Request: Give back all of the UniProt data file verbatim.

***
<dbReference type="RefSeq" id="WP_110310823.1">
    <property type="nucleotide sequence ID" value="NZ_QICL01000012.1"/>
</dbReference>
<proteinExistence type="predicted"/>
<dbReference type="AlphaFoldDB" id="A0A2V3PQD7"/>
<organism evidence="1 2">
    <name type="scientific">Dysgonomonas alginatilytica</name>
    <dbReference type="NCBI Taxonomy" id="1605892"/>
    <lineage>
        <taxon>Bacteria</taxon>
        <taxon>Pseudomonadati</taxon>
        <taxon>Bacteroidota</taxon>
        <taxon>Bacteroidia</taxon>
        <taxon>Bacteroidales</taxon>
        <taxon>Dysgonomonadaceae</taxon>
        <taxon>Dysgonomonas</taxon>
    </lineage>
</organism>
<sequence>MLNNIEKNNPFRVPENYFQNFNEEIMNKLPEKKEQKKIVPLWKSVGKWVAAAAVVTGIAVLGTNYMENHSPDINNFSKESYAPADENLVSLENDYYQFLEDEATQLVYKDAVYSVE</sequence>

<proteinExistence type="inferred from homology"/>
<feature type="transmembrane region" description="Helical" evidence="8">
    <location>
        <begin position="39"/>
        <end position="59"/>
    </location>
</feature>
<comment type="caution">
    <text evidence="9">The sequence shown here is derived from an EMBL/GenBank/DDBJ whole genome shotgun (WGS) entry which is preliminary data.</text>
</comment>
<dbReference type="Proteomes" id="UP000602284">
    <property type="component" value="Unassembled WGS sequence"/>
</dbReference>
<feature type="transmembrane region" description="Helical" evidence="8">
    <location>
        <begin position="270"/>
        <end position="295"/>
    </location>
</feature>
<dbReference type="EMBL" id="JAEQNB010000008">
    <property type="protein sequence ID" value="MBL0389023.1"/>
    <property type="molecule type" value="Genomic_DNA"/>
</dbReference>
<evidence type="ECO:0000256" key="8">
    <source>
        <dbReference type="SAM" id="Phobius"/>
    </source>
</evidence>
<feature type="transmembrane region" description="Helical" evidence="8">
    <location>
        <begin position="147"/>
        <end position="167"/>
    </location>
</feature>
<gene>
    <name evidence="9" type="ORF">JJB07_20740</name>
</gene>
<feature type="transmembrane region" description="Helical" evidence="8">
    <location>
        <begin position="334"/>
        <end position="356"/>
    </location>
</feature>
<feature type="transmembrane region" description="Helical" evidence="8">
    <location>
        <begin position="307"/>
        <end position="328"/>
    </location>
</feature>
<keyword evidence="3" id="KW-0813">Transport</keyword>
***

<dbReference type="RefSeq" id="WP_110310823.1">
    <property type="nucleotide sequence ID" value="NZ_QICL01000012.1"/>
</dbReference>
<proteinExistence type="predicted"/>
<dbReference type="AlphaFoldDB" id="A0A2V3PQD7"/>
<organism evidence="1 2">
    <name type="scientific">Dysgonomonas alginatilytica</name>
    <dbReference type="NCBI Taxonomy" id="1605892"/>
    <lineage>
        <taxon>Bacteria</taxon>
        <taxon>Pseudomonadati</taxon>
        <taxon>Bacteroidota</taxon>
        <taxon>Bacteroidia</taxon>
        <taxon>Bacteroidales</taxon>
        <taxon>Dysgonomonadaceae</taxon>
        <taxon>Dysgonomonas</taxon>
    </lineage>
</organism>
<sequence>MLNNIEKNNPFRVPENYFQNFNEEIMNKLPEKKEQKKIVPLWKSVGKWVAAAAVVTGIAVLGTNYMENHSPDINNFSKESYAPADENLVSLENDYYQFLEDEATQLVYKDAVYSVE</sequence>

<proteinExistence type="inferred from homology"/>
<feature type="transmembrane region" description="Helical" evidence="8">
    <location>
        <begin position="39"/>
        <end position="59"/>
    </location>
</feature>
<comment type="caution">
    <text evidence="9">The sequence shown here is derived from an EMBL/GenBank/DDBJ whole genome shotgun (WGS) entry which is preliminary data.</text>
</comment>
<dbReference type="Proteomes" id="UP000602284">
    <property type="component" value="Unassembled WGS sequence"/>
</dbReference>
<feature type="transmembrane region" description="Helical" evidence="8">
    <location>
        <begin position="270"/>
        <end position="295"/>
    </location>
</feature>
<dbReference type="EMBL" id="JAEQNB010000008">
    <property type="protein sequence ID" value="MBL0389023.1"/>
    <property type="molecule type" value="Genomic_DNA"/>
</dbReference>
<evidence type="ECO:0000256" key="8">
    <source>
        <dbReference type="SAM" id="Phobius"/>
    </source>
</evidence>
<feature type="transmembrane region" description="Helical" evidence="8">
    <location>
        <begin position="147"/>
        <end position="167"/>
    </location>
</feature>
<gene>
    <name evidence="9" type="ORF">JJB07_20740</name>
</gene>
<feature type="transmembrane region" description="Helical" evidence="8">
    <location>
        <begin position="334"/>
        <end position="356"/>
    </location>
</feature>
<feature type="transmembrane region" description="Helical" evidence="8">
    <location>
        <begin position="307"/>
        <end position="328"/>
    </location>
</feature>
<keyword evidence="3" id="KW-0813">Transport</keyword>